The outcome of the review could indicate what to expect from climate-related laws and policies in the UK in the years to come.
On September 8, 2022, newly appointed UK Prime Minister Liz Truss announced that Chris Skidmore MP, MP and former Minister for Energy and Clean Growth, would lead a review of the UK’s net zero commitment.
The previous administration set a UK target in 2019 to bring all greenhouse gas (GHG) emissions to net zero by 2050, in response to a recommendation from the Committee on Climate Change (the body UK Independent Climate Advisory). The new prime minister, who during her leadership campaign said she would ‘double down’ on the UK’s attempts to meet its 2050 target, appointed Skidmore with a mandate to find the ‘best way’ fastest and most efficient way to achieve the goal.
Skidmore, who as minister for energy and clean growth signed off on the UK’s net zero target in 2019, was given until the end of 2022 to report on his findings.
The findings of the review are likely to provide interesting insight into the direction the UK government’s climate policy could take. Meanwhile, a number of other initiatives announced under the previous administration remain pending. Other developments related to these initiatives, and how they are viewed as part of net zero, will be important to note. These initiatives include:
- Sustainability Disclosure Requirements (SDR)
First announced by the former UK Chancellor in July 2021, the SDRs are envisaged as providing an integrated framework on corporate sustainability disclosures, with requirements for financial companies (including at corporate level). products) and non-financial. In this regard, the SDR could be seen as consolidating the functions of the European Corporate Sustainability Reporting Directive (CSRD), which focuses on corporate-level disclosures, and the Financial Reporting Regulation. (SFDR), which focuses on financial institutions.
Further details regarding the SDR were set out in the government’s October 2021 roadmap for green finance. This included tentative deadlines for consultations, in particular a consultation that is expected to take place on company-level disclosures by 2022. However, such consultation has not yet taken place and no reference has been made to the SDR in the Government’s Financial Services Bill. launched earlier this year, leading observers to doubt that the planned deadlines will be met.
- British green taxonomy
Similar to the SDR, the UK’s Green Taxonomy is one of the initiatives outlined in the Greening Finance Roadmap which aims to perform a similar function to EU legislation, in this case the Taxonomy Regulation. The UK Green Taxonomy is intended to be a classification system in which economic activities will be determined to be “environmentally sustainable” or not, depending on whether they meet certain criteria.
Aspects of UK Green Taxonomy have been developed over the past few months, including the continued work of the Green Taxonomy Advisory Group (GTAG), the body responsible for developing the specific criteria an activity must meet to be considered to be taxonomy aligned. Notably, however, a consultation on the Technical Screening Criteria for Climate Change Mitigation and Adaptation, originally scheduled for Q2 2022, has yet to materialize.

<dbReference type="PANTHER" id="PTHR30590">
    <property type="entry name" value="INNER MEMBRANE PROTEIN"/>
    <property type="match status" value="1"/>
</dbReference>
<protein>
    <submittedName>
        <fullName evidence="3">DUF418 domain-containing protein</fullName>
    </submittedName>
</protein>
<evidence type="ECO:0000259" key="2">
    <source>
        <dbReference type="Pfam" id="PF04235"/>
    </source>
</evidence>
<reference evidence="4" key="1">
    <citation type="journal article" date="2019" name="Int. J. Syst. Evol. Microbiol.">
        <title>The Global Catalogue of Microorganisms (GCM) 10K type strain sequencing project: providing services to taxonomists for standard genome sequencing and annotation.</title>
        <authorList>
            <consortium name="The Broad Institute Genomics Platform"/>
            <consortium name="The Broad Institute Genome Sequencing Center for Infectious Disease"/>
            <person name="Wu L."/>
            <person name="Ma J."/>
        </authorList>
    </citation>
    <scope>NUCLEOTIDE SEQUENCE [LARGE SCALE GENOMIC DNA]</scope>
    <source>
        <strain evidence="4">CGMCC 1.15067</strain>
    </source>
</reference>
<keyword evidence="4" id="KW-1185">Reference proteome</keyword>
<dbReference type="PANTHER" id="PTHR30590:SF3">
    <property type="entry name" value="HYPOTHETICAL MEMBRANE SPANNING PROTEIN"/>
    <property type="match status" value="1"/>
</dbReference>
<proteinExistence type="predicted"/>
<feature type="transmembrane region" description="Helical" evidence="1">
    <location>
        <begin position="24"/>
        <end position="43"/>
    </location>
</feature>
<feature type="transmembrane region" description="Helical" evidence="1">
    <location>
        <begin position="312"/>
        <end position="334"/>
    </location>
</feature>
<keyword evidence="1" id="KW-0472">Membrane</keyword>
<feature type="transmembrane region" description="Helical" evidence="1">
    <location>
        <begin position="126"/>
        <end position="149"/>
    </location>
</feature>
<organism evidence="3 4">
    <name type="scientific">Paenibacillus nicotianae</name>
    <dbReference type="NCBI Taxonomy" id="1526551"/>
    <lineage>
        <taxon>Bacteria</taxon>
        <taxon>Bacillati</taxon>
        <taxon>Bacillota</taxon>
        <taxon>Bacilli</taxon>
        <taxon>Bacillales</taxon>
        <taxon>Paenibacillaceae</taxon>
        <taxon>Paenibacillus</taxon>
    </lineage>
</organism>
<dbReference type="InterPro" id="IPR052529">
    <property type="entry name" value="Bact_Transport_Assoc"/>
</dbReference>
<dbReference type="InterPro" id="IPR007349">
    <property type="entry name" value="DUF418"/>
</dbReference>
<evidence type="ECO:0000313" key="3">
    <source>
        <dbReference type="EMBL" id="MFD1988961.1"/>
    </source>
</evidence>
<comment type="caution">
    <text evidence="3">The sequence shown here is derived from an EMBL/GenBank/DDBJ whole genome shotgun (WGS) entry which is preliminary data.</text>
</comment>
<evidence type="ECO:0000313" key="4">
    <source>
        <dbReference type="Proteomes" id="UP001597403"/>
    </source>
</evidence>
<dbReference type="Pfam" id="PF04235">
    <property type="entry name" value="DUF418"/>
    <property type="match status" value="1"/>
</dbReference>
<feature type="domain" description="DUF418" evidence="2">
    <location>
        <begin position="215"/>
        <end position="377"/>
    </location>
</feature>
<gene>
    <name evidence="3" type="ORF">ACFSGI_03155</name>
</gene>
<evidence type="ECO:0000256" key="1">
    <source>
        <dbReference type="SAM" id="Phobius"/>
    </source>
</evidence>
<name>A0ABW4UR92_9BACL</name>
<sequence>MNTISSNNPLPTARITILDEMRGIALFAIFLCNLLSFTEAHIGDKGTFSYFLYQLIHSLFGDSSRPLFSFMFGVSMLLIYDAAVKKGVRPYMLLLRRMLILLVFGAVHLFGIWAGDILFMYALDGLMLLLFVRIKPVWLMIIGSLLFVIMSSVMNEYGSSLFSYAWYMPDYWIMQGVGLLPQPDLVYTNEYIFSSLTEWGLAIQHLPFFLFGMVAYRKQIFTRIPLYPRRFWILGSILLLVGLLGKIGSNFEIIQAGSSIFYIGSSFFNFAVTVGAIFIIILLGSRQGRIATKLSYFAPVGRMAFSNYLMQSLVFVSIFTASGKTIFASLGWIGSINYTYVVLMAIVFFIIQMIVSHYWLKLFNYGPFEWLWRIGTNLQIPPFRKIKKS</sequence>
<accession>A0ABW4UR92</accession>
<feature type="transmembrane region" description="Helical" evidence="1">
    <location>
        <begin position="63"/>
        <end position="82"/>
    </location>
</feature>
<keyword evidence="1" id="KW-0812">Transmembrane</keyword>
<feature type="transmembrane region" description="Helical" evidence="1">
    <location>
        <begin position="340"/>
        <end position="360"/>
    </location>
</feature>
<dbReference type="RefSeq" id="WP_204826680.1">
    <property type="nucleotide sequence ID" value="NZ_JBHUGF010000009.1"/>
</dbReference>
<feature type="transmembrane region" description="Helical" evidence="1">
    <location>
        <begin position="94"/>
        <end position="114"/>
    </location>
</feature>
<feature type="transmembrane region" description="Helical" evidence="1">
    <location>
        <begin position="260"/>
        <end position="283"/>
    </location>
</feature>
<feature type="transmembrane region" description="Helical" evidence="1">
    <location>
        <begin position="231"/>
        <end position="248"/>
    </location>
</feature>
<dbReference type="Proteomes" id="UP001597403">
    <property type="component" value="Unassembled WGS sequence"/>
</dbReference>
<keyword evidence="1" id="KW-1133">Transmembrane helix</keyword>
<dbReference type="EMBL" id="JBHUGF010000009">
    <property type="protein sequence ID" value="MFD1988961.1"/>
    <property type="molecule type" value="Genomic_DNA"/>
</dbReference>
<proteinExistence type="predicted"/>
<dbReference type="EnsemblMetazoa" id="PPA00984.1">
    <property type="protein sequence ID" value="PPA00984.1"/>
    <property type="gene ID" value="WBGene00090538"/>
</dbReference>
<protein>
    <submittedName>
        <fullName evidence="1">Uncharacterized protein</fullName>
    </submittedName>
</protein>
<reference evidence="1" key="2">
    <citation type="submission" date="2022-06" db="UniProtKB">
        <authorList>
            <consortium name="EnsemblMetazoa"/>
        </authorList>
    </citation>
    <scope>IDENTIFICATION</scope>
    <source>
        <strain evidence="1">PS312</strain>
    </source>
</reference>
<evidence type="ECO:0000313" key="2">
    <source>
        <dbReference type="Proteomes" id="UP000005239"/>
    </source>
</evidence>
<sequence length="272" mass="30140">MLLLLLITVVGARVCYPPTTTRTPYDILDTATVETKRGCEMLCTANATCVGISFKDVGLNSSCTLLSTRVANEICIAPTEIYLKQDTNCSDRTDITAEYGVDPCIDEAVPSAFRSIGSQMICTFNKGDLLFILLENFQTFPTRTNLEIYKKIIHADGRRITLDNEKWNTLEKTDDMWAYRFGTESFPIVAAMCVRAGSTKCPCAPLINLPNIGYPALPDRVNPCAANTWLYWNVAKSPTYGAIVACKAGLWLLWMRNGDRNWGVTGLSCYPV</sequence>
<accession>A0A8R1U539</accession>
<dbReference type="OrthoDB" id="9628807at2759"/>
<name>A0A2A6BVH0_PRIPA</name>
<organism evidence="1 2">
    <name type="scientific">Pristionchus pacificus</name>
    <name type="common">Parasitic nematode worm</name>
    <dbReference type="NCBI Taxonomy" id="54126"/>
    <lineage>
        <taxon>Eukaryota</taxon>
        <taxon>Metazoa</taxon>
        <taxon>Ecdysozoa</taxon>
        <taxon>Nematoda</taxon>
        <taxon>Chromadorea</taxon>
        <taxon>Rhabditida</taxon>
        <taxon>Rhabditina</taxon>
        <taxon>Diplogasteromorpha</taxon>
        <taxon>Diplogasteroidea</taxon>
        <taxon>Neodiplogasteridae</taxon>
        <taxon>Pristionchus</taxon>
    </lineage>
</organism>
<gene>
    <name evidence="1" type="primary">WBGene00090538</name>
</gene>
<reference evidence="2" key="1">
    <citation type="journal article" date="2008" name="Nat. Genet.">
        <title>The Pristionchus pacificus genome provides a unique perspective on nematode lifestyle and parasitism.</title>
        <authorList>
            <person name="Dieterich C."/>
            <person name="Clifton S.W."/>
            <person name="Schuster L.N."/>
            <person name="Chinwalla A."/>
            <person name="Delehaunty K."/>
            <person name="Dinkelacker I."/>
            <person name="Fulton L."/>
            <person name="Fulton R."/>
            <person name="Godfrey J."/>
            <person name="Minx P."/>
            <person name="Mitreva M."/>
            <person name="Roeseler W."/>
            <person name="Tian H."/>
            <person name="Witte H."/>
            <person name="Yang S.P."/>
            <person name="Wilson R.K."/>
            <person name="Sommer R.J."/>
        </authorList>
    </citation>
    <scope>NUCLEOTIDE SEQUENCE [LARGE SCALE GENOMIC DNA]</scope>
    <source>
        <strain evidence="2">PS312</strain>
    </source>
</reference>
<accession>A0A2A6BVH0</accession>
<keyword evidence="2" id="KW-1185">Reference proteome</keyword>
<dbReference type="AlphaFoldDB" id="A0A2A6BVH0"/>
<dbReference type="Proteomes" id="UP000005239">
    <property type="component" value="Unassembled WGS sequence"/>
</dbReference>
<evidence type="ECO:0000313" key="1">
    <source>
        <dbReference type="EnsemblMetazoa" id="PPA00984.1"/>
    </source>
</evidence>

- UK Emissions Trading Scheme (UK ETS)
The UK ETS is a cap and trade system which aims to reduce GHG emissions in the UK by requiring operators of certain energy-intensive installations to surrender allowances equal to the amount of their emissions in that year. Allowances can either be bought at auction or given away to certain industries for free, with the aim of preventing carbon leakage from the UK.
The UK ETS was launched in January 2021 and in March 2022 the government published the first part of a consultation on the development of the UK ETS. The consultation looked at a range of issues, including aligning the UK ETS cap on emissions and trajectory with the UK’s net zero target by 2050, and revising the government’s approach to allocation free quotas.
The government released the first responses to the consultation on some issues in August 2022, but has yet to release the majority responses to the consultation, which are now due.
- Carbon Border Adjustment Mechanism (CBAM)
In June 2022, the UK’s Environmental Audit Committee (EAC) published the government’s response to the previous EAC report, which provided recommendations on the possible implementation of CBAM in the UK. A CBAM (for which a European equivalent has also been proposed) would operate as a carbon tariff on certain carbon-intensive imports into the UK, seeking to ensure that the production of carbon-intensive products is not simply outsourced to jurisdictions where there is no (or a lower) carbon price (so-called “carbon leakage”). The government response confirmed that it would consult on a possible implementation of the CBAM to tackle carbon leakage in 2022, including engaging with the EU and middle/low income countries on the best how to align the proposal with policy and consumer interests.
The UK is expected to make a number of other climate-related announcements in the last quarter of 2022, and the results of the zero target review may well be a key signal as to further legislation or policy initiatives which could be introduced in the coming years under the new Prime Minister.
Latham & Watkins will continue to monitor developments in this area.